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Re: [libvirt] questions about libvirtd and virsh



thanks a lot for your reply, Philipp and Daniel


I think I almost figure it out.

When libvirtd get control message(is it should called "a event"?) in
event loop thread
from virsh(for example), in the event loop thread it push the message
to a message queue,
then let worker threads to do the real thing, is this right?

Event can be a remote message(just like a control message from virsh) or a
local message from hypervisor or from node OS(domain0), is this right?


Regards,
fengzihuachuan


2011/2/25 Daniel P. Berrange <berrange redhat com>:
> On Fri, Feb 25, 2011 at 03:24:06PM +0100, Philipp Hahn wrote:
>> Hello,
>>
>> Am Freitag 25 Februar 2011 14:33:31 schrieb fengzi.gg:
>> > 1. Is libvirtd necessary when I use some tools(based on libvirt)
>> >     to control domains?
>>
>> Yes, libvirt ist designed to (almost) always require a running libvirtd. Even
>> when using session Qemu domains, one daemon gets forked for the running user.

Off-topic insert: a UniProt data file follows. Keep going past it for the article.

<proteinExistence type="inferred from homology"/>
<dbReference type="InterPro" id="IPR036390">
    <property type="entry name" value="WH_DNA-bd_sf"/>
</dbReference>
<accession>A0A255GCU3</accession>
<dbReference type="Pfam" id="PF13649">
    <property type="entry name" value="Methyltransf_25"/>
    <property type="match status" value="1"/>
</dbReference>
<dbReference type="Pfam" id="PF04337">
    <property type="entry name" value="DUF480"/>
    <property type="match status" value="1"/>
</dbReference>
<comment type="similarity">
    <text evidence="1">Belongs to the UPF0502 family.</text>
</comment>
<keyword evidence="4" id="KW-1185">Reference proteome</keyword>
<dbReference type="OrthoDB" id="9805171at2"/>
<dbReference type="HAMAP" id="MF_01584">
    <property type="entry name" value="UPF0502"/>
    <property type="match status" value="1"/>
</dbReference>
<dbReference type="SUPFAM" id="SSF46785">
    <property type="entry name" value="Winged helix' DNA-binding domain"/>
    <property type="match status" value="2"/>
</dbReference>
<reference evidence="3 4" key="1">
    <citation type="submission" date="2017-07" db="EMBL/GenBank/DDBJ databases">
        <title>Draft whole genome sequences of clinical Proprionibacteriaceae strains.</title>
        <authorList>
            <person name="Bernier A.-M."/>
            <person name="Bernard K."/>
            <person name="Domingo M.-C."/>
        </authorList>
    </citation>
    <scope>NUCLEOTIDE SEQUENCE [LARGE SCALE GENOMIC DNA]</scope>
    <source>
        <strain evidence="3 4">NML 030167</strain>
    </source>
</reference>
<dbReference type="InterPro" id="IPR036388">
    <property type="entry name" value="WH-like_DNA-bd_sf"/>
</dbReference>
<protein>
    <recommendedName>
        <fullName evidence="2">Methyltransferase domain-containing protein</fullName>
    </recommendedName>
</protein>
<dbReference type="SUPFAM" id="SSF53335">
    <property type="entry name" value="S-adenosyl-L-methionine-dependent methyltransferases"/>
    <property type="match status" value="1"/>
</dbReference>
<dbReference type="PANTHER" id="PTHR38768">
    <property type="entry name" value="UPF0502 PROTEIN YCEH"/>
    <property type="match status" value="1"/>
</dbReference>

>
> The QEMU, UML, LXC, Xen drivers (and the storage, network, nwfilter
> sub-drivers) all run within the context of libvirtd.
>
> The VirtualBox, ESX, Phyp, VMware, Test and XenAPI drivers don't
> require libvirtd, though it is technically possible to access them
> via libvirtd.
>
>> > 2. It seems that virsh use remote driver to comunicate to libvirtd (the
>> > hypervisor is qemu), why doesn't it call libvirt directly?
>>
>> libvirtd often runs as root to keep the required privileges to configure the
>> network, start domains, mount storage pools, etc.
>>
>> > 4. libvirtd has 7 threads, what are these threads doing?
>>
>> I thinks they wait for work to arrive: 1 is accepting new connections, 1 runs
>> the event loop and 5 (configurable) wait for work to be pushed to the
>> internal work queue.
>
> Yes, that is nearly correct. The initial process thread doesn't actually
> do anything currently. Connections are accepted in the event loop thread.
> In a future patch I'm working on, the initial process thread will become
> the event loop thread once again. The QEMU driver may also sometimes
> create threads, for handling core dumps from crashed guests.
>
> Regards,
> Daniel
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